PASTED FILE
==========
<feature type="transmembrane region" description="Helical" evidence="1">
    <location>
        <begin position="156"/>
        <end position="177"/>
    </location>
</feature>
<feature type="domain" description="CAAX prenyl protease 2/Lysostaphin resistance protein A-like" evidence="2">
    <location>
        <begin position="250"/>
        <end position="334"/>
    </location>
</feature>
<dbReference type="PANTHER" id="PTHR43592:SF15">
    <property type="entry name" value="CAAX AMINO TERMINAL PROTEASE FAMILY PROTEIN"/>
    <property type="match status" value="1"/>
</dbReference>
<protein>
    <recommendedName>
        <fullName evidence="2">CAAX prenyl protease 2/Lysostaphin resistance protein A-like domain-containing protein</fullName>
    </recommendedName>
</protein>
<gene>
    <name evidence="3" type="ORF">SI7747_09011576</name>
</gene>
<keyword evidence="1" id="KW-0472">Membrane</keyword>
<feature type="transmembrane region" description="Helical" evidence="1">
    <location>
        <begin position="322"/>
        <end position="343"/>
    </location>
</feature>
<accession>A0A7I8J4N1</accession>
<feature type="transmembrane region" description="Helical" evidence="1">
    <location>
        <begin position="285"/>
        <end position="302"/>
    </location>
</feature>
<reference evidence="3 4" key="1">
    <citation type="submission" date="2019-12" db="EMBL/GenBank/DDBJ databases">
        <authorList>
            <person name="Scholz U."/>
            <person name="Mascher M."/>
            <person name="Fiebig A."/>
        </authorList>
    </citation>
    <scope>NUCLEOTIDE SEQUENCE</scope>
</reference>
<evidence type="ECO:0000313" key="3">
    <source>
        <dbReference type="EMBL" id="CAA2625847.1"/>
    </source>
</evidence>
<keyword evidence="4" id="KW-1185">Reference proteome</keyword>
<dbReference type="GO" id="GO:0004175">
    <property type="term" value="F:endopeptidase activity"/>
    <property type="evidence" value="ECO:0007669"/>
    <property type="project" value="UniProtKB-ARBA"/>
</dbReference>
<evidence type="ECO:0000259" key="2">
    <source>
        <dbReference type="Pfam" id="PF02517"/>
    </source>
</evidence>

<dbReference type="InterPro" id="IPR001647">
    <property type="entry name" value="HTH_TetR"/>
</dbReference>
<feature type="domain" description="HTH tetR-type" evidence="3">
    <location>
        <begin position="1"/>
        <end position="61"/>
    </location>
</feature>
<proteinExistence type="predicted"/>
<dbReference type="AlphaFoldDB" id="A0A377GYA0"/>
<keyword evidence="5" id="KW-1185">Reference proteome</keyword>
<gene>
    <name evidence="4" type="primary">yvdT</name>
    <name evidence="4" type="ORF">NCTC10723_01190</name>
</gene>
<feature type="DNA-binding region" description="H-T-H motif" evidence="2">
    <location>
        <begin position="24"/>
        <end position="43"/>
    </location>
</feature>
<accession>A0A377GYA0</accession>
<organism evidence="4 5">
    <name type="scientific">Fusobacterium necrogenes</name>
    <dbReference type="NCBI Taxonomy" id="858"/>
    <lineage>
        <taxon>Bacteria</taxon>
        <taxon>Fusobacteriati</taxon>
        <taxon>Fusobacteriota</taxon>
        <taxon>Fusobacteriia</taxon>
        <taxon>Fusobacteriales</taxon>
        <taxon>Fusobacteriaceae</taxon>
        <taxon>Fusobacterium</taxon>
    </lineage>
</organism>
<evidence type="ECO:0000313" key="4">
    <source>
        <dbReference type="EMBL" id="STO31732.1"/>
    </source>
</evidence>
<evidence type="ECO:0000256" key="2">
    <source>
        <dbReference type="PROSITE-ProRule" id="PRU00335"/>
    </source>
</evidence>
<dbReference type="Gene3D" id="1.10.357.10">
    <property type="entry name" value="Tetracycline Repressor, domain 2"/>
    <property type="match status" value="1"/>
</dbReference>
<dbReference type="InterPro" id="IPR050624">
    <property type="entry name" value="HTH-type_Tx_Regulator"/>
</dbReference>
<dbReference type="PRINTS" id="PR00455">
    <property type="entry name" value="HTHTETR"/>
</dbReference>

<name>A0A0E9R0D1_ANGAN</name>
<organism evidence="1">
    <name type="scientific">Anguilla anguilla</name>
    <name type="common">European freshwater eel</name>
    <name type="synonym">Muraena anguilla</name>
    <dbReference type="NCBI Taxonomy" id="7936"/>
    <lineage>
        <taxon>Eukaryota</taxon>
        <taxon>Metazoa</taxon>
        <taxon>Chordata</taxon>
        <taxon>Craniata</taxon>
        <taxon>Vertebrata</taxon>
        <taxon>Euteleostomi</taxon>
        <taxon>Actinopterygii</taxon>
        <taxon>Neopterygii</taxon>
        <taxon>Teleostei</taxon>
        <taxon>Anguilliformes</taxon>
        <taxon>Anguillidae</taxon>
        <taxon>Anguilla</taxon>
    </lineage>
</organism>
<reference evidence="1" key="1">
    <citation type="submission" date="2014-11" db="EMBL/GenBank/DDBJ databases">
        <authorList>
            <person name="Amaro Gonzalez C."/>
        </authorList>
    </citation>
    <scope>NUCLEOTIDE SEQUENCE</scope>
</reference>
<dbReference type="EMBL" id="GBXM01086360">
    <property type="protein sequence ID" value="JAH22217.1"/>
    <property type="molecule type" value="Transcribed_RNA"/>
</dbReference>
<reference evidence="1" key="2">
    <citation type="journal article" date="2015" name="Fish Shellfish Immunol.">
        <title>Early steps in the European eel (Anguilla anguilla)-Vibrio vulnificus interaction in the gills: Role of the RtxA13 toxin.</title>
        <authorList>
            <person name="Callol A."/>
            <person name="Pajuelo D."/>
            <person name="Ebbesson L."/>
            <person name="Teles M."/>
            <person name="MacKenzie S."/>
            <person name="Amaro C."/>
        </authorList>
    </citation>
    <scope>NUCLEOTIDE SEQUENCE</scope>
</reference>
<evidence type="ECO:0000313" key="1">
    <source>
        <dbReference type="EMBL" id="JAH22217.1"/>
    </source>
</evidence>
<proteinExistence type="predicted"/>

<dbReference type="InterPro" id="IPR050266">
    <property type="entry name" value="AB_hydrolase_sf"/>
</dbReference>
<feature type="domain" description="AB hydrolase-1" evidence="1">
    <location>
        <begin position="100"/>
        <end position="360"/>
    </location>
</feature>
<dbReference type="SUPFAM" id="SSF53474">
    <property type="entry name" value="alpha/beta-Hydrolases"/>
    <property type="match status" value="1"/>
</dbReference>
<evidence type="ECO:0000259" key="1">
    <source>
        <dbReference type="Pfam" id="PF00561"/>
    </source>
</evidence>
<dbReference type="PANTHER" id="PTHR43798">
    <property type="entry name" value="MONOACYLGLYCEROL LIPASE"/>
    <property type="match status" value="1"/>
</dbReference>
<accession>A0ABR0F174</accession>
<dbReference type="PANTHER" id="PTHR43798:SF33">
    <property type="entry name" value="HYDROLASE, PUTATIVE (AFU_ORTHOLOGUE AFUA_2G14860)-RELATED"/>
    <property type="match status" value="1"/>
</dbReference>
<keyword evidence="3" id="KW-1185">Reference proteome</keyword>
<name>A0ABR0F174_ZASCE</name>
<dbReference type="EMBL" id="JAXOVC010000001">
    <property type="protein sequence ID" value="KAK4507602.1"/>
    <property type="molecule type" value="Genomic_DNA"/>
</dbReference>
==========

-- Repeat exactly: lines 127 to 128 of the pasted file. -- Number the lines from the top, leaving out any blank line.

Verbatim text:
    <lineage>
        <taxon>Eukaryota</taxon>